Personal Teaching Philosophy
My personal teaching philosophy boils down to one very important belief: all children deserve a high quality education. It is important not only for the children, but for society as a whole. Without educated citizens, democracy crumbles. Authoritarians prey on ignorance. They rely on keeping the public in darkness and reliant on them, the authoritarians, for light. If we carry our own light, though, then we diminish their power.
It is for these reasons that educators must avoid being authoritarians in their own classrooms. The words “because I said so” should never be spoken, because those words are antithetical to the very idea of education. Education should be a process of working with students cooperatively, teaching to their strengths and helping them with their weaknesses. Schools should not have an “us vs. them” atmosphere of teachers and administrators versus students, because in that battle nobody wins.
I have made a mid-life pivot to teaching because I believe it is the single most important profession I could do. I’m not a biologist, so I’m never going to create the cure for cancer. I’m not a physicist, so I’m never going to discover the secret of faster-than-light space travel. I am, however, a life-long learner and someone who enjoys nothing more than sharing what he has learned. To be an effective learner—and an effective teacher—one must be open to changing one’s mind. As a species, our understanding of the world around us is constantly evolving as we discover new things and learn new information. As individuals, we must be willing to evolve as well. The pedagogy used in classrooms today is vastly different than what was used when I was a child, and thank goodness for that. Teaching as a whole has gotten better and more effective, and it must continue to do so. There is only ever more information to teach, never less.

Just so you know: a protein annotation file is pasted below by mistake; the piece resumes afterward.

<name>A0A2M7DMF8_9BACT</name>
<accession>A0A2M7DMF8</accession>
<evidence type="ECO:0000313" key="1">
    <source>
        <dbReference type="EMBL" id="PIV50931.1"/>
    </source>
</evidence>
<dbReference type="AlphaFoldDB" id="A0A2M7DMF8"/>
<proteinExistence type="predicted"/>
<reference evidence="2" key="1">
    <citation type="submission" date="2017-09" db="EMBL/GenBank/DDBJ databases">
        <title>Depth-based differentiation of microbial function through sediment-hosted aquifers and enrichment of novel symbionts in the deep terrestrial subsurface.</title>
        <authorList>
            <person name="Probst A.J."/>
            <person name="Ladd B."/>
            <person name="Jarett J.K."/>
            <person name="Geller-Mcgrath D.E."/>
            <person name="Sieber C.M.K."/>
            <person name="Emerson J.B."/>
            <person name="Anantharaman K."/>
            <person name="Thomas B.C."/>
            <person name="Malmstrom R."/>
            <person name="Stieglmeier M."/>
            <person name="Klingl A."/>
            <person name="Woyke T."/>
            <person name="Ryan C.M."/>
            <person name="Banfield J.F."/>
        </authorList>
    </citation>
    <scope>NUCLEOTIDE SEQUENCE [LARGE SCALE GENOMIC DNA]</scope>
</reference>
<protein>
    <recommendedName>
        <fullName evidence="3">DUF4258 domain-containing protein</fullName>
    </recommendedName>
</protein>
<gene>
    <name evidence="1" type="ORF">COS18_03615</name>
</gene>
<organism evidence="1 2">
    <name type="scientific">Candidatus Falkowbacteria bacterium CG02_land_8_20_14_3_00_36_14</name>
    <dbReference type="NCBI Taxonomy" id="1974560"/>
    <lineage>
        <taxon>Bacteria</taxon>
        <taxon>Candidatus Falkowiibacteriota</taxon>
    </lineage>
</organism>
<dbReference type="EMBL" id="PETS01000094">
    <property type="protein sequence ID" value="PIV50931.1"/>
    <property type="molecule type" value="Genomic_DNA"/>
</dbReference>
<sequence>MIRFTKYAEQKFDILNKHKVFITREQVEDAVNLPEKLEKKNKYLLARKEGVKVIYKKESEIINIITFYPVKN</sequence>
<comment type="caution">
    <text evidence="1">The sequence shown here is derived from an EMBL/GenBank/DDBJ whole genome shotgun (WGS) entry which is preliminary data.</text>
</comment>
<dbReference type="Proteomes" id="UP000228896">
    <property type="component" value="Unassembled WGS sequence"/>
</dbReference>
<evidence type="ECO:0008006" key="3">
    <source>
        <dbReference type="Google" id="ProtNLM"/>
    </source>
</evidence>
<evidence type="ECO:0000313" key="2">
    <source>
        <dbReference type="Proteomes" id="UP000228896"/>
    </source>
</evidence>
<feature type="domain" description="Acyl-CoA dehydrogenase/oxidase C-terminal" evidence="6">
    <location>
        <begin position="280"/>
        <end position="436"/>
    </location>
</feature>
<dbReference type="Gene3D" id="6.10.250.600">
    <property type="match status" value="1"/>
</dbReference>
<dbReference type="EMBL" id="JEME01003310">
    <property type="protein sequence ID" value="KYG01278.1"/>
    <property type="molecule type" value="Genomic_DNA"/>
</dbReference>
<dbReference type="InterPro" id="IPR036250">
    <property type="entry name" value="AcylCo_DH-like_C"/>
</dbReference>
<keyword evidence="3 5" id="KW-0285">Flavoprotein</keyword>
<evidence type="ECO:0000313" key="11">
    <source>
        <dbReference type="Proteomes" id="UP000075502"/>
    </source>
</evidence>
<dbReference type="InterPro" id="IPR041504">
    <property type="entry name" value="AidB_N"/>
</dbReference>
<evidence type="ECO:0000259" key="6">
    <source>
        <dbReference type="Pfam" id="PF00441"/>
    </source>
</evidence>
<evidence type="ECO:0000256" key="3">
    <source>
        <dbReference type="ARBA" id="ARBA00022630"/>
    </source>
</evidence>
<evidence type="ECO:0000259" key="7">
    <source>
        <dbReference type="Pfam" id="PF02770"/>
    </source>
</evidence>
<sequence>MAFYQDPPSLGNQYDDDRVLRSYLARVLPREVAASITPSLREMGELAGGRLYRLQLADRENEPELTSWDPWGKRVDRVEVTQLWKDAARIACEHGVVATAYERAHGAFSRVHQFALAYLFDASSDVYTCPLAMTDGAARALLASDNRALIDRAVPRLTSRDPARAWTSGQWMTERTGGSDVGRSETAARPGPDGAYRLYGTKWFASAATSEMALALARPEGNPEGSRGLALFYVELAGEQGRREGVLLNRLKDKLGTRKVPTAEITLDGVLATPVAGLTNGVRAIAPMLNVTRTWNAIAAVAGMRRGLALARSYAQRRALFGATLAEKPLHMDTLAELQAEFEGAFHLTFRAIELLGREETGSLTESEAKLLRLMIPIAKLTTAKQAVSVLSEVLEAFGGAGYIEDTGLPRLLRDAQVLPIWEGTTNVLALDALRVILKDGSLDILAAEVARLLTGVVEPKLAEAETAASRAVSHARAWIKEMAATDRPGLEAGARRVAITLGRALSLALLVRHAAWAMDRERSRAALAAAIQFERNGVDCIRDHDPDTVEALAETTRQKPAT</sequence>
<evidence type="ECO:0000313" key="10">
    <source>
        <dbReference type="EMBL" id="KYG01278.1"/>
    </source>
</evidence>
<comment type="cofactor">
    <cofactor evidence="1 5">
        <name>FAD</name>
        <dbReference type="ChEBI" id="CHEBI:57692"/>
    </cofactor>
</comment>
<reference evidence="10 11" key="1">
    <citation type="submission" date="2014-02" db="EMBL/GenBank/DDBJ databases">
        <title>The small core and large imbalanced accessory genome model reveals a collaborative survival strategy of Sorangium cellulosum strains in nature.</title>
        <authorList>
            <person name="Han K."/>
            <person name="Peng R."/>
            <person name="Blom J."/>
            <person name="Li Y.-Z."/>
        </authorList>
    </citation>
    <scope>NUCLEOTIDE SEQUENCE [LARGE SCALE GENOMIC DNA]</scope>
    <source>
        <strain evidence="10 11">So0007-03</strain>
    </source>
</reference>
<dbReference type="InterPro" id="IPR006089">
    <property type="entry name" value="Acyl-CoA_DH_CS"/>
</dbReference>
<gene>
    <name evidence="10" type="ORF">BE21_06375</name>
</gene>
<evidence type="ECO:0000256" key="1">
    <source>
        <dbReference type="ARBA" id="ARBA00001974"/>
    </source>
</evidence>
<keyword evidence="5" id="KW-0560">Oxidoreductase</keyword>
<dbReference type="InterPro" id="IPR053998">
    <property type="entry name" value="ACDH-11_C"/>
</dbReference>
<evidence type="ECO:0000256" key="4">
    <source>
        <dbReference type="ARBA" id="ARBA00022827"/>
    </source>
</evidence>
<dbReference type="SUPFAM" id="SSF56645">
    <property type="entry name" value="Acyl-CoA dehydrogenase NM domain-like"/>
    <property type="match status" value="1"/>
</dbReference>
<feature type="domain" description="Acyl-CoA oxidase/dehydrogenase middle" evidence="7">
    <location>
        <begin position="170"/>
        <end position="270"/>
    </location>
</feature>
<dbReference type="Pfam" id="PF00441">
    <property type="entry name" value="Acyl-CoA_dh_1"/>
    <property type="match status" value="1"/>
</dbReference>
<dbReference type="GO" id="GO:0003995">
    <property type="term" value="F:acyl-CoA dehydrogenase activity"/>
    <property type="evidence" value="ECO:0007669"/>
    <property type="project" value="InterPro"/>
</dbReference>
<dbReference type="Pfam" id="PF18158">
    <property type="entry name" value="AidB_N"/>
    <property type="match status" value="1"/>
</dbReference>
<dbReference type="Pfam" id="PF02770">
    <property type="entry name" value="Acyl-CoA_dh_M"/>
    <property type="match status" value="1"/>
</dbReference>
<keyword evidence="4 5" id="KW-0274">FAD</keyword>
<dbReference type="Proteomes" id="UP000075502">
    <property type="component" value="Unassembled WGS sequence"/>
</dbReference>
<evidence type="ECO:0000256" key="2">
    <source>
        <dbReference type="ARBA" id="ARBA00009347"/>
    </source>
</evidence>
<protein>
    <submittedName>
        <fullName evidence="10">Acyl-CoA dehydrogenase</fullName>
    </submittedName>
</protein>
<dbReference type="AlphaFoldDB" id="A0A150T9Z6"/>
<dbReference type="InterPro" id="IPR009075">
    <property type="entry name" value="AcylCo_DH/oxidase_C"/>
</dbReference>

With that in mind, my pledge as a teacher is to never stop learning, to never be complacent or resistant to change, to always seek truth, and to know that I can always do better. Complacency is the enemy of progress, and it is the enemy of democracy. Those who would subject us to tyranny count on complacency, ignorance, and fear to help them do so. Education is the antidote to all of those things.
A Description of My Classroom
A classroom should be a safe and supportive environment for students. It should be conducive to learning by being conducive to discussion, having the essential tools necessary for students to learn, and being an environment in which students want to learn. A cold, gray box with unadorned walls, harsh fluorescent lighting, and desks all arranged in rows facing the front of the classroom is not a welcoming environment students want to spend time in. It doesn’t foster discussion; it fosters listening to the teacher dole out information.
As I’ve been substitute teaching, I’ve been paying attention to what works and what doesn’t work in classroom layouts. Granted, much of that is subjective. What one person considers decoration, another might consider distraction. There are some common themes I’ve seen emerge in the most successful classrooms, though, and those are the things I want to replicate.